My freshman year of college had an incredible amount of positives. To put it bluntly, it was all around stellar.
I met so many wonderful people and made phenomenal friends, I highly enjoyed my freedom and independence, I couldn’t love campus life more and I have already been involved in so many opportunities that can aid me in my career.
I came home from my spring semester on an emotional roller coaster—incredibly sad from missing all of the people I had grown close to throughout the year, yet excited to reconnect with the friends I left back home.
Well, that roller coaster was tested even more after I thought it’d be great idea to step on the scale.
I was always aware of my love for food. There have been multiple times in my life already where I had made conscious efforts to lose a few pounds because I just couldn’t keep my hand out of the cookies jar, or after-school snacking meant eating my entire kitchen.
I had thought, however, that I learned from these mistakes going into college.
Having gone vegetarian for the past 11 months I thought that the last thing I needed to fear was gaining weight. On top of that, I walked upwards of seven miles every Monday and Wednesday just going across campus to my classes. I thought that if anything, I very well could have lost weight!
I was wrong. Oh, so wrong.
Alas and to my surprise, I came home with about 20 pounds of extra baggage—and I’m not talking about the truck full of boxes and luggage filled with junk from my dorm room.
After gawking at the scale for a few minutes and weighing myself three more times (“Mom, it’s definitely broken…”) I finally was real with myself and got down to the fact of the matter: I had gained the Freshman 15…plus some.
Saying I was discouraged would be an understatement. Saying I was crushed, yeah, that’s more like it.
Summer is supposed to be the time to flaunt crop tops, wear bikinis and rock shorts every day of the week. It’s a time for sun kissed skin and care-free living. A time made for ice cream and other indulgences.
I don’t have time to be worrying about body image and frankly, I don’t even want to think about it.
As much as I just wanted to use the word ‘accept’ to justify my not wanting to eat healthy and exercise daily, in all actuality, I was using that word synonymously with ‘excuse.’ This isn’t about being content with what had happened to my body the past two semesters, it’s about taking care of my body after a year of neglect.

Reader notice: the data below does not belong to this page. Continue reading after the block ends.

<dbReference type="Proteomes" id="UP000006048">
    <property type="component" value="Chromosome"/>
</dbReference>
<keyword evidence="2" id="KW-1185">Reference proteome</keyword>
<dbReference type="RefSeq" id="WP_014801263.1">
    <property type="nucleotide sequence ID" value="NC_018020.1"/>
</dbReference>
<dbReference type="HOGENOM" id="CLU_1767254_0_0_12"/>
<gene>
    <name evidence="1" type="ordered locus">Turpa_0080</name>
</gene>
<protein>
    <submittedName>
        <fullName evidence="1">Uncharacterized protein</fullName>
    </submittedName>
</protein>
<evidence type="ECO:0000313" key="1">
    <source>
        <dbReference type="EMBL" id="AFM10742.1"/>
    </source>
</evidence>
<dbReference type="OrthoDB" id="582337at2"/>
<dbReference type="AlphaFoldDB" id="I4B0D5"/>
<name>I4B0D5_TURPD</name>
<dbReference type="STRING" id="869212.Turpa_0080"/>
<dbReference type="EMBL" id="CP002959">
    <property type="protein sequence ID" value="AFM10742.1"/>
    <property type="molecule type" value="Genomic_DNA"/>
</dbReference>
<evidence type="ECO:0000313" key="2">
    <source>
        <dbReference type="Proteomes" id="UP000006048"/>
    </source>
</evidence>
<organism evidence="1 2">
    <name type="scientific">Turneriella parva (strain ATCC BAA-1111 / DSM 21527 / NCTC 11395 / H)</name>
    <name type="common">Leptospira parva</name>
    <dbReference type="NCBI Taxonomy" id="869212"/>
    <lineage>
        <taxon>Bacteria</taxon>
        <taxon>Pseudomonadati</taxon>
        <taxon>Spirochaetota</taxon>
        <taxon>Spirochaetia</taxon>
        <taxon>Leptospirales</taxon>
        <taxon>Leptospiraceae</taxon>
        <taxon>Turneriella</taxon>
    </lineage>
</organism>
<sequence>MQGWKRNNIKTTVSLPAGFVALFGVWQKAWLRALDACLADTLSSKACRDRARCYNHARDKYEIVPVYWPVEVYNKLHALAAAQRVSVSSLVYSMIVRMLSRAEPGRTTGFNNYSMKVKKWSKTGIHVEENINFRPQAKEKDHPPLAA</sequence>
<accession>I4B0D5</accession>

My health is what is most important; not necessarily how I look in the mirror.
So, needless to say, something has to be done. This can’t just go ignored. The question I had entering my brain was simple: “Now what?”
Well, here’s the list I came up with. It seems pretty reasonable:
Cook more food
Being used to the dining hall means that I was also used to not knowing what exactly was in my food. I didn’t pay attention to the calorie count, the freshness of the ingredients or what it was actually doing for my body.
But now that I’m home, I can actually make wholesome meals for myself. It’ll just take a little work.
Drink more water
Water is undoubtedly the best beverage out there. It’s refreshing, simple and naturally calorie-free. Making a habit of throwing in some lemon for extra antioxidants and flavor would change things up and make drinking 64 ounces a day more enjoyable. And from what I understand, lemon water is also a good detox.
Every hard work deserves a reward, but rewards taste so much better when they’re earned! I’m trying to teach myself not to break down and splurge on something that’s not worth the calories. I’d sooner wait all week to dive into a rich milkshake on the weekend than eat a bag of mini Crunch bars on a Wednesday night just because I let my sweet tooth get the best of me.
Also, apparently eating chocolate can help you lose weight and that’s pretty cool. Check it out here.
I was so surprised with how much less motivated I was to exercise at home when I wasn’t forced to make the trek to my classes every day. Making an effort to head to the track for an hour or spend some time on a treadmill this summer will make definitely a difference.
Confide in others
I was pretty embarrassed to admit that I had gained weight in college, but after talking to a few friends at home, I realized that I wasn’t alone. Now we’re pledging to hold each other accountable for living healthier lifestyles, which is both encouraging and, well, awesome.
Set a goal
Losing 20 pounds seems like such an awfully high goal to set, but breaking it down to losing about 6.7 pounds per month from now until August doesn’t seem so intimidating. Breaking it down even further, that’s about 1.7 pounds per week. So much more doable.
Eat consistent, balanced meals
Losing weight does not mean cutting calories or skipping meals. What is important is to eat balanced meals and snacks throughout the day to keep energy levels up and avoid ravenous late night hunger.
Losing weight isn’t about changing my body. It’s about taking care of the one thing that is 100% mine. Summer is a time for rejuvenation, cleansing, relaxation and renewal, and when looking at life with that mindset, anything is possible.